In a recent ‘CBS This Morning’ segment, Walter Isaacson, author of “The Innovators,” which was released on October 7, 2014, discusses collaboration, and it’s important role in innovation. In his book, which focuses on the men and women who helped create the Internet and computer, he mentions 26 of our Internet Hall of Fame inductees. Can you guess which ones?
Dr. Douglas Van Houweling and his team at the University of Michigan scaled the original ARPAnet technology so that it could be used to establish today’s Internet. His project, done for the National Science Foundation and called the NSFNet, connected supercomputing centers and major research universities throughout the U.S. In this video, he describes working with “colleagues around the world,” in defiance of “abundant skeptics,” to allow the resulting Internet to grow to the absolutely necessary phenomenon it has become.
Perhaps because October is the month when “International Internet Day” is celebrated worldwide, many Internet Hall of Fame inductees were featured in the news over the past four weeks.
A new book, “The Innovators,” was published, featuring tales of the late Internet pioneer J.C.R. Licklider and other luminaries and their contributions to the Internet. It was reviewed in the Washington Post, among other major publications.
Kilnam Chon tells U.S. News and World Report that repairing Korea’s ID security problems could take a decade.
Earlier this year, Internet Hall of Famer Dr. Doug Van Houweling explained in a video how, back in the 1980s, he created the network that ran the NSFNet – the foundation on which the Internet was built. He followed up recently in a question-and-answer session that focused on the future of the Internet, key moments in its development and his take on its current challenges. Here’s what he had to say:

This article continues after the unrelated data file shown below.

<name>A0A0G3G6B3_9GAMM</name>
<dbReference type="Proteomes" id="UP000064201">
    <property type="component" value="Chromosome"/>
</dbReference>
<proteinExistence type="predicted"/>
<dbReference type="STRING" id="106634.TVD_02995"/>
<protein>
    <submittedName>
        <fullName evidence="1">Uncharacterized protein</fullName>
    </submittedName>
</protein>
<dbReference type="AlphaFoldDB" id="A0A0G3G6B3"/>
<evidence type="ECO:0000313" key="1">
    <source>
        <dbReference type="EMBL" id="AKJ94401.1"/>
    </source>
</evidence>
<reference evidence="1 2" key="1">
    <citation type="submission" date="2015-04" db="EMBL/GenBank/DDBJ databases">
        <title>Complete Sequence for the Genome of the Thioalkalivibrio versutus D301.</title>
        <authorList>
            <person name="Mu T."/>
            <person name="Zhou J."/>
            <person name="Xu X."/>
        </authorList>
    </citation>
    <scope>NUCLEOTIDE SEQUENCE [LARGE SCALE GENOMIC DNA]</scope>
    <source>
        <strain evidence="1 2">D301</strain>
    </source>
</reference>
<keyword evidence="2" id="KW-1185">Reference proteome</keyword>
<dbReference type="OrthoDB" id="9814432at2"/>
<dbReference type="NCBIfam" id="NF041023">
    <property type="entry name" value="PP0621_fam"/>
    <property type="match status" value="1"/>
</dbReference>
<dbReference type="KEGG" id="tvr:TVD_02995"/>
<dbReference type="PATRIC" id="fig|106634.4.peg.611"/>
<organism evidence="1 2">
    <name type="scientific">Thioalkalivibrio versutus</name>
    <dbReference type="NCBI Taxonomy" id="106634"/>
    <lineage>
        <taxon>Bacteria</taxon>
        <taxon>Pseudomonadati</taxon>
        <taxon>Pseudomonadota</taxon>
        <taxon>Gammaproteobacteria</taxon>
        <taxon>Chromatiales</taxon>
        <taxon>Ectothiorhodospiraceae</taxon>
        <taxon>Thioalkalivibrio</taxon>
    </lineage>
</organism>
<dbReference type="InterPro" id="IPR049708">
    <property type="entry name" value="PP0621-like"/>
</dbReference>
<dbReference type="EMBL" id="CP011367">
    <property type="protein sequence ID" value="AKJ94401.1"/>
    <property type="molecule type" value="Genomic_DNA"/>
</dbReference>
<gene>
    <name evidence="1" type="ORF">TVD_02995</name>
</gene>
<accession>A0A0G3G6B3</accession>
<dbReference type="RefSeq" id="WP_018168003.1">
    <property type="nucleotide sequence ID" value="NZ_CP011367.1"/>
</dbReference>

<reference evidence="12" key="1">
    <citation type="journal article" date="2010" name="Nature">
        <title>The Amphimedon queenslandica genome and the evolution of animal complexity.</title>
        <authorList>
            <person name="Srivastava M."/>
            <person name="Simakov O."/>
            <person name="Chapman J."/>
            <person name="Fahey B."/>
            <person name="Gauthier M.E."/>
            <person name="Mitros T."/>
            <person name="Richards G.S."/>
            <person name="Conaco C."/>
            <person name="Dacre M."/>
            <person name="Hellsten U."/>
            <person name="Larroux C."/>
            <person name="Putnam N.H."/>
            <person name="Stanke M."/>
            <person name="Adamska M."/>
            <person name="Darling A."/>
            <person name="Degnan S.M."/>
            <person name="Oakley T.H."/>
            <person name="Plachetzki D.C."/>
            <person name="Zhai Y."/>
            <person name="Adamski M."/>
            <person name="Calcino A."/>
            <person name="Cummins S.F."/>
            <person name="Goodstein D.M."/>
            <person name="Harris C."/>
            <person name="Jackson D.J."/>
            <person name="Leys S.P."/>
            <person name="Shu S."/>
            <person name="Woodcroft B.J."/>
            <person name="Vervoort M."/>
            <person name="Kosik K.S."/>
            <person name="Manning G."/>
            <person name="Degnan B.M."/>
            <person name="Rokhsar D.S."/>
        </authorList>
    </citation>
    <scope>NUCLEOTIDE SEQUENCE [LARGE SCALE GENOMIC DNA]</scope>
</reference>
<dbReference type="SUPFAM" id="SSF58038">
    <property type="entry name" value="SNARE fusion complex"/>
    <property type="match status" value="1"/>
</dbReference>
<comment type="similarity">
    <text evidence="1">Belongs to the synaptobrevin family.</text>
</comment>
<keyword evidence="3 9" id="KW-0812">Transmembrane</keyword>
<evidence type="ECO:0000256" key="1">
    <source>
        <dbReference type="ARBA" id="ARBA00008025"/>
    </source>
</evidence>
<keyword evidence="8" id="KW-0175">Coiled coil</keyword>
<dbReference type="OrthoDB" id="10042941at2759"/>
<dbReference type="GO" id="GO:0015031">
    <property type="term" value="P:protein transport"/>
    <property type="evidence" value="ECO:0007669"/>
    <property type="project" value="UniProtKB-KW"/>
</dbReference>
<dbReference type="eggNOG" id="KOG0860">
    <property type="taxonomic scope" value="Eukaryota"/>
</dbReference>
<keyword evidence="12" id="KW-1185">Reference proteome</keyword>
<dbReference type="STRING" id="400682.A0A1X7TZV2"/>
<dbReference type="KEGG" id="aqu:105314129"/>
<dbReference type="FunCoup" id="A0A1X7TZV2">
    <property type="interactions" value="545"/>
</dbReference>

Q. In your Internet Hall of Fame acceptance speech in Hong Kong, you spoke about how the Internet can free us to do “things that really matter.” What are some of those things?
A. There’s been a lot of conversation about how the Internet has negatively affected personal interactions -- how kids spend their time online instead of going outside to play with other kids. Well, any new technology affects the way you allocate your time, but I’m hoping that the Internet of Things will automate the more uninteresting parts of our lives so that, for example, your car will change so that you don’t have to hold the steering wheel. In other words, the Internet of Things can free us to do creative, enjoyable things instead of repetitive...
In commenting on the Queen’s first Tweet, sent on October 24, the ABC News show, "This Week with George Stephanopolus," asks if we know when she sent her first email. Hint: Internet Hall Pioneer Peter Kirstein, who took the picture featured in the piece, helped her do it after establishing the first European ARPAnet node to provide transatlantic connectivity.